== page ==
Wire - Wire

by Gerry Hathaway Rating:10 Release Date:2015-04-13

Arriving a mere two years after the excellent Change Becomes Us, seminal post-punk stalwarts Wire return in what is proving to be the most productive period for the band since their inception 39 years ago. While Change Becomes Us was partially comprised of previously unrecorded live sketches from the first phase of the band (1976-1980), the eponymous album is the group’s first of all-new material since 2011’s Red Barked Tree. The record also contains guitarist Matt Simms first songwriting contributions since joining the band in 2011.

Musically, Wire continues the moody pop-tinged arrangements of their last two albums, with an emphasis on shimmering 60s sensibilities. The overall atmosphere resembles Githead’s material, also fronted by Colin Newman with partner Malka Spigal.

The tracks are anchored by minimal keyboard arrangements giving the songs a lush depth. Newman’s vocals are clear, melodic, and really bring the music to life. Robert Grey’s drumming is a metronomic as its ever been – keeping the beat but not much else.

The record kicks off with 'Blogging', a somber, self-referential post-punk anthem describing disillusionment in the digital age. The surf-rock vibe of 'Shifting' lightens thing up a bit, while tuneful numbers such as 'Burning Bridges', 'In Manchester', and 'High' push the record further into alt-pop territory.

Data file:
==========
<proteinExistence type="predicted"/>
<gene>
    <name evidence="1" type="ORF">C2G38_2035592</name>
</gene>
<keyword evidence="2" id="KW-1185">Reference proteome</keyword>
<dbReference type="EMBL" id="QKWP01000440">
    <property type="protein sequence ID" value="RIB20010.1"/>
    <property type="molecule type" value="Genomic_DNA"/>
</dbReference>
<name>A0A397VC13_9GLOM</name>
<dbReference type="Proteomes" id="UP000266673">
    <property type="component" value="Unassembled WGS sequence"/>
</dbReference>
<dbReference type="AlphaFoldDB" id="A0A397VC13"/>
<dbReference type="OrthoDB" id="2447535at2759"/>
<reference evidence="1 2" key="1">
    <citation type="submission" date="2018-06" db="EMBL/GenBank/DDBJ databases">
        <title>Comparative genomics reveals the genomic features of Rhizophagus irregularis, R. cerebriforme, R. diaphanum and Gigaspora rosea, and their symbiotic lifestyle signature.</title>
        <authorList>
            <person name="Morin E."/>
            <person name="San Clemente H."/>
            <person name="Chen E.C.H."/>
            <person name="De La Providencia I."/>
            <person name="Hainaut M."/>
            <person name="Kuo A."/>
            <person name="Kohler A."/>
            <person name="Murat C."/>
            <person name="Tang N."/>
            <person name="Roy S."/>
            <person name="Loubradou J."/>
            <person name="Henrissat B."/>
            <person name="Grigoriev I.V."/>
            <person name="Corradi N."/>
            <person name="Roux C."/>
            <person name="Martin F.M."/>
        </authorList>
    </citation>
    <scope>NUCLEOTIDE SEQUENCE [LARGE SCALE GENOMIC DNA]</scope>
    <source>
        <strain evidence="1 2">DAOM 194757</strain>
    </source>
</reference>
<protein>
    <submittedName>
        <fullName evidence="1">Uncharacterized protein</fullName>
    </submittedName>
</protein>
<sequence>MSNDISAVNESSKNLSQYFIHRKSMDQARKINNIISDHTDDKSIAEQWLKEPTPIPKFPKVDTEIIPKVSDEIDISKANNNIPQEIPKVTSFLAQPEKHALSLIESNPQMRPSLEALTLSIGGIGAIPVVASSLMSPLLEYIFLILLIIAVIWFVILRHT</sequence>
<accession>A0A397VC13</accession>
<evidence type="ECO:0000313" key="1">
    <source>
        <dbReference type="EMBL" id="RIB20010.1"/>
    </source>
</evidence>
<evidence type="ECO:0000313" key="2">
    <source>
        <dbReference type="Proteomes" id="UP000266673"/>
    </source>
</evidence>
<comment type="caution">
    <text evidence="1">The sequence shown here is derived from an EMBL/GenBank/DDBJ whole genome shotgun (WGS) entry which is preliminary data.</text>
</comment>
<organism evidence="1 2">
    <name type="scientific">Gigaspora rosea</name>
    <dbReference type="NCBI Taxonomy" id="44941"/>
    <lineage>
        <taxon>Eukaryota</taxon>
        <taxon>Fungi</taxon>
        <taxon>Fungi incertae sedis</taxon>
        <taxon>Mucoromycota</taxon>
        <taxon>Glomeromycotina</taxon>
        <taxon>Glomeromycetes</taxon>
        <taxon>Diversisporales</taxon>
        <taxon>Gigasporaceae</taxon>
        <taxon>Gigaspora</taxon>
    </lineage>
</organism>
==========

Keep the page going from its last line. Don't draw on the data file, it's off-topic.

The album downshifts to the slow, churning riffs of 'Sleep-Walking' which melts into an eerie cacophony of effects-laden guitars. 'Joust & Jostle' leads the halfway point with a serviceable melody but does little to hold an impression in its short duration. 'Swallow' is catchy mid-tempo rock balladry, while 'Split Your Ends' and 'Octopus' have a cool psychedelic feel with a dense keyboard bedrock.

The record ends on the shamanistic and droning 'Harpooned', which grinds on a single apocalyptic guitar riff for eight minutes, building and building while bassist Bruce Gilbert howls on in the background. Quite the contrast to the bubblegum material that came before it, but it’s a killer track.

In recent interviews, Colin Newman mentioned that Wire are here to stay, and if this album is an indication of a new period for the band emerging, then I imagine the best is yet to come. To be fair, however, this album will appeal more to fans of A Bell is a Cup versus Chairs Missing, with its highly melodic, 60s vibe.

Regardless, Wire proves that age is only a number when you are as well-oiled as this machine is. This is an excellent, melodic post-punk record that will likely appeal to most fans of the band, yet is clean and slick enough to function as an introduction to newcomers. Recommended. 

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